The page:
Dial-a-translator

Francisco "Paco" Inzunza talks on the phone with a Latino parent to translate for the principal during his visit to Eastwood Elementary School, where he used to work.

KAI RYSSDAL: Yesterday at 7:46 in the morning, somewhere in this country, the 300 millionth American was born. So says the Census Bureau. But a good part of the growth that got us to that number didn't come from babies being born here. About 40 percent came from immigration. A business service marketed squarely at those immigrants launched today in San Francisco. Rachel Dornhelm has the story.


RACHEL DORNHELM: Think of it like 1-800-TRANSLATOR.
SOUND: Welcome to Your World, Your Language service. To continue in English press 1 . . .

It sounds like many voice mail systems . . . at first.

But the language menu continues: press 3 for Mandarin, 4 for Cantonese. There's also Tagalog, Vietnamese, Korean and Russian. Your World, Your Language is meant to hook limited English speakers up with companies eager for their business. It's free for consumers. And Language Line Services President Louis Provenzano says it puts people in touch with vital services.

LOUIS PROVENZANO: Do they want insurance? Do they want utilities? Do they want telecommunications?

Language Line Services has teamed up with AT&T to offer the new hotline, the first of its kind. Provenzano says 1 in 5 people in the U.S. speak a language other than English at home and that number is on the rise.

PROVENZANO: And 75 percent, interestingly enough, of the limited-English-speaking people prefer to speak in their native language. And they're also four times more likely to buy a product or service in their preferred language.

That's what Your World, Your Language partners hope. They don't want to lose anymore of the estimated trillion-plus dollars a year immigrant communities spend. Businesses taking part in the San Francisco launch include Dish Network, Cingular Wireless, and 1-800-DENTIST. They'll pay for each call directed their way, and then for the number of minutes a translator is on the telephone.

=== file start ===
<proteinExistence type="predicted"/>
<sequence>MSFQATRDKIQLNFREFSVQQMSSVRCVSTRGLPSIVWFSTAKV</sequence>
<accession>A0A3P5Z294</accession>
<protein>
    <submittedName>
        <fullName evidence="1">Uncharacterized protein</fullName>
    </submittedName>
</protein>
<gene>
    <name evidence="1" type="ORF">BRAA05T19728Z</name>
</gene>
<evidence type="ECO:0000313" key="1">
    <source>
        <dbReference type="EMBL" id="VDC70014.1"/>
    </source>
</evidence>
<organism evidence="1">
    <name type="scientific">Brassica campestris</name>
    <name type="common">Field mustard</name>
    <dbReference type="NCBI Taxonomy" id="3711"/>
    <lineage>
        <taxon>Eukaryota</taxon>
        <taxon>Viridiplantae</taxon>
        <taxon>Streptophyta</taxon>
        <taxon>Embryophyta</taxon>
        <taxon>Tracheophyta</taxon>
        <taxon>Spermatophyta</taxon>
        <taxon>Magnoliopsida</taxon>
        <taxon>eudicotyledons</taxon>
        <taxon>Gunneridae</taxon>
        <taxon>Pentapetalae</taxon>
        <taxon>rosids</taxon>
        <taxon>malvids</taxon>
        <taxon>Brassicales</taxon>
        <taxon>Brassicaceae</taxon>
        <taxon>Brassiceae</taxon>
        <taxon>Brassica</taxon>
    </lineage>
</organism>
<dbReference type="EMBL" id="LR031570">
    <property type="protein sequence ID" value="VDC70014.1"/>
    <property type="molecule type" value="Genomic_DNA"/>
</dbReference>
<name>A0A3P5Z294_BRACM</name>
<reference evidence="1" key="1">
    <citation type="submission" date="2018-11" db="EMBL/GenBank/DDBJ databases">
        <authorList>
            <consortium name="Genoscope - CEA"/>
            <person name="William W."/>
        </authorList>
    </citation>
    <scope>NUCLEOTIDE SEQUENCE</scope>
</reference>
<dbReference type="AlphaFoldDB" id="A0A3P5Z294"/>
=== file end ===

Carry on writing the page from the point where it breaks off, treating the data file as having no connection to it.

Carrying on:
SOUND: Hi, I have Danyune on the line who would like to apply for a credit card with your bank. Great, what is your full name please? . . .

Jody Garcia is responsible for AT&T's diverse markets segment. She says the team picked San Francisco for the initial rollout because almost half of the city's residents say they'd prefer to do business in a language other than English.

JODY GARCIA: And so, as corporations are really looking to grow their bottom line, it only makes sense that you really get serious about serving these customers in their language.

UC Berkeley business professor Priya Raghubir says there is no question that the hotline taps a growing market. But she says literal translation is only a first step. As companies start to market more aggressively to limited English speakers she says they will have to understand and interpret value systems too.

PRIYA RAGUBHIR: The banking service who truly understands the Chinese customer, for example, would understand that there is a concern amongst the Chinese community about being in debt . . . and is able to deal with that by reframing a transaction.

But Raghubir predicts the widespread use of such marketing is a few years off. In the meantime, Your World, Your Language will be in over 40 cities by the end of 2007, including Denver, Houston, Charlotte and New York.

In San Francisco, I'm Rachel Dornhelm for Marketplace.

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